When a second child is on its way, a lot of adaptations have to be made to our lives, not just in our finances and making drastic alterations to our home, but it's a major shakeup to our firstborn! Upon being told about the baby, they may be very excited, to begin with. But, this may give way to a lot of jealousy. We have got a lot to deal with as far as the pregnancy is concerned. If our child is of toddling age or a little older, they may not be very welcoming of the idea. So how can we make this transition easier, but also ensure that our firstborn doesn't feel left out?
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[ctt template=”4″ link=”gw2ZL” via=”yes” ]Upon being told that they are going to be a big brother or sister, they may feel jealous. How can we ensure that our firstborn doesn't feel left out?[/ctt]
Tips To Make Sure Your Firstborn Doesn’t Feel Left Out During Your Pregnancy
Picking Your Time To Tell Them
If your firstborn is under the age of 2, there may not be so much of an impact. At least, initially. When the second baby comes along, they will quickly realize something is different. And, that they no longer can command both parents’ attention. On the other hand, it can still be difficult on the firstborn during the pregnancy. Over the age of 2, especially as the terrible twos have truly made their appearance, you may see your firstborn regress. For example, they may want to be babied. You will see certain behaviors that they haven't done for a long while.
This could be demonstrated in sleeping issues, or the firstborn may want to jump in with the parents. Ultimately, the best time to tell them would be as soon as you're telling everyone else. They don't want to feel they were the last to know. This is the case especially when they're old or smart enough to know exactly what's going on. Feeling left out at this crucial stage could build into long-term resentment of the new baby, so don't waste any time. The goal is to have as complete a family unit as possible.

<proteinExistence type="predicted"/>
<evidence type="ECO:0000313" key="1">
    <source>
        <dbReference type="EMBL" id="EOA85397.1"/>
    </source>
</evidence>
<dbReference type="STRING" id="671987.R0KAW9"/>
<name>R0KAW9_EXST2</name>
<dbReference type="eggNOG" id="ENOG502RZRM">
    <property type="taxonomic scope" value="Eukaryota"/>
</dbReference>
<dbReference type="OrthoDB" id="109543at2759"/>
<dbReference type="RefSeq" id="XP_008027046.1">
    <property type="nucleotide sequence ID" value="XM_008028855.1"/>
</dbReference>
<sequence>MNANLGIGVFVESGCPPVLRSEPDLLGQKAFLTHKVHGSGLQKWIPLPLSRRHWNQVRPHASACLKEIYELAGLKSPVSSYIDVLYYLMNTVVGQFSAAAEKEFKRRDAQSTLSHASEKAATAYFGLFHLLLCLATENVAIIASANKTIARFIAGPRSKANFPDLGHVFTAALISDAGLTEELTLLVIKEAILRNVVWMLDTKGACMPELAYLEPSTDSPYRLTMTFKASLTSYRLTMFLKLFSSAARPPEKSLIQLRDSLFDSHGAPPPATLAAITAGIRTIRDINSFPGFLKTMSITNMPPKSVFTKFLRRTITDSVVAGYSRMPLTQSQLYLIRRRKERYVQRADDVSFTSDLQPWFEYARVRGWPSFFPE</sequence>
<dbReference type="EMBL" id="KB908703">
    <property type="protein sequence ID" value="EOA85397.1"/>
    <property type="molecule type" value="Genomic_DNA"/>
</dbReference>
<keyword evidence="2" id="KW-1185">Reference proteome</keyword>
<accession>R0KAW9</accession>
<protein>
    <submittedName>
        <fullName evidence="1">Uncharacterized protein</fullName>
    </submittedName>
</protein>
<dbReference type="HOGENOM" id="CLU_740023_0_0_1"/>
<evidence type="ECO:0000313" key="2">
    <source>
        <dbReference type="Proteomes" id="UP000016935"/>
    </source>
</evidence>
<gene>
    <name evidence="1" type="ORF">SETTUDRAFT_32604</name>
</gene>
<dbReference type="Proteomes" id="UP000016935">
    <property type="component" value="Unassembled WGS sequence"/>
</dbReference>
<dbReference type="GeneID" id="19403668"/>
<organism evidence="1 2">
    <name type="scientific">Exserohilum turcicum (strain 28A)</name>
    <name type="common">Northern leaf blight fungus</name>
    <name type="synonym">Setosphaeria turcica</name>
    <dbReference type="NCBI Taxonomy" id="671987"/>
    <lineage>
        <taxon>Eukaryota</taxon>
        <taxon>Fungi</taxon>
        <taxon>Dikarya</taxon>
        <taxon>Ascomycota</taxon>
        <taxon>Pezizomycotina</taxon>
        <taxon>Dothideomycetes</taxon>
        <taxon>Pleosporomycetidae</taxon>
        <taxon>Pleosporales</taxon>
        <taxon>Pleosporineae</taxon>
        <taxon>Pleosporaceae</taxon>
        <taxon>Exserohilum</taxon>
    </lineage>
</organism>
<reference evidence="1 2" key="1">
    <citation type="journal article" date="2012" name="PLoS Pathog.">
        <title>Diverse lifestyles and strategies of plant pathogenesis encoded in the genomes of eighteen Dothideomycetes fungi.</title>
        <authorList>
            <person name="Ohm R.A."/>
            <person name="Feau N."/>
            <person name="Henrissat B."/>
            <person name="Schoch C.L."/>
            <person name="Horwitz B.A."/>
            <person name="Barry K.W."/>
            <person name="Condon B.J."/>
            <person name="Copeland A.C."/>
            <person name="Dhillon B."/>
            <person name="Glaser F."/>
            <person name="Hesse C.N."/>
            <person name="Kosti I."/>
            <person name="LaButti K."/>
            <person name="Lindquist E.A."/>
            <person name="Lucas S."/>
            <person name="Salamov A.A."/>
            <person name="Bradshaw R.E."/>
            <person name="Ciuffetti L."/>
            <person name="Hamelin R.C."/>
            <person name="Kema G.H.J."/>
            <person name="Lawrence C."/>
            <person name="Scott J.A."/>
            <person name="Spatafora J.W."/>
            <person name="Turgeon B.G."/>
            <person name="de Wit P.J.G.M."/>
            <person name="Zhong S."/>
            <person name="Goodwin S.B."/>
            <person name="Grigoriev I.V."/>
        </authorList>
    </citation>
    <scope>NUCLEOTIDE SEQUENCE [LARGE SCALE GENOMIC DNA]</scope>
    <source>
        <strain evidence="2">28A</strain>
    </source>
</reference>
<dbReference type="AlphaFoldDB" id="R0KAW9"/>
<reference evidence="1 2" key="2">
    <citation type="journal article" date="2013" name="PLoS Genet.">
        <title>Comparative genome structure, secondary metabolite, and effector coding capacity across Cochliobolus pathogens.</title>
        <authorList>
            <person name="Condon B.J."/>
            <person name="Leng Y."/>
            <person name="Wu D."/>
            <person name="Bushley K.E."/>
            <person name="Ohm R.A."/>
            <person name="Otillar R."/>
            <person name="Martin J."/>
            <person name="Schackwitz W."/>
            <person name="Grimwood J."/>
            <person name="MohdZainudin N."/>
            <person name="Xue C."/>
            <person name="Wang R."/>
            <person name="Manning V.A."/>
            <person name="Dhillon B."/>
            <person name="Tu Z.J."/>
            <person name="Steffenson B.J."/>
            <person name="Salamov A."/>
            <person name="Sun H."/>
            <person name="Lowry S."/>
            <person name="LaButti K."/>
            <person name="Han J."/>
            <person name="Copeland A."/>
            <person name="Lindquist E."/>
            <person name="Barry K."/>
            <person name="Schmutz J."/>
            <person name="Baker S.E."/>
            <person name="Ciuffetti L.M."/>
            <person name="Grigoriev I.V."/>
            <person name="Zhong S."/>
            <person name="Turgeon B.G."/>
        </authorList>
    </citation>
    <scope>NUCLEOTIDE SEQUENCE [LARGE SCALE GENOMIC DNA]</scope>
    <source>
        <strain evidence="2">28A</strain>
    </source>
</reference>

Building The Baby Into The Routine (before They Are Born)
You may not show for the first 2 months. As far as your firstborn is concerned, out of sight, out of mind. It's important to involve your firstborn in as many of the activities you plan on doing with your unborn child as soon as you can. In many ways, the best approach is to not think about it so much. After all, when your first child was in your tummy, you may have talked to them. Or, played music, and generally interacted with them. Do the same thing again, but this time, include your son or daughter. Yes, they may not show any interest, but as is the key to getting your child to do anything, persistence is key.
One day it may click. And, as is the age-old approach to encouraging your child after they've done something you want them to do, praise them. Encouraging them for the things they've done with the baby bump, such as talking to the bump, stroking the bump, and having lots of cuddles is great. And, when the baby’s born, still including your firstborn as part of the things you do with the new edition means that you can all bond together, which will make for a closer relationship with the two children.
Celebrate Your Firstborn!
The temptation might be to shield your firstborn from the baby, especially if they react unfavorably. It's a very difficult balance to gauge because, obviously, you want the best for everyone, but if your firstborn is having major tantrums over the issue, maybe it's worth refocusing back onto them for the foreseeable. This can feel like you're avoiding the issue somewhat, but you do have a lot of time until the baby is born, so you can gradually ease them in so they can come around to the idea.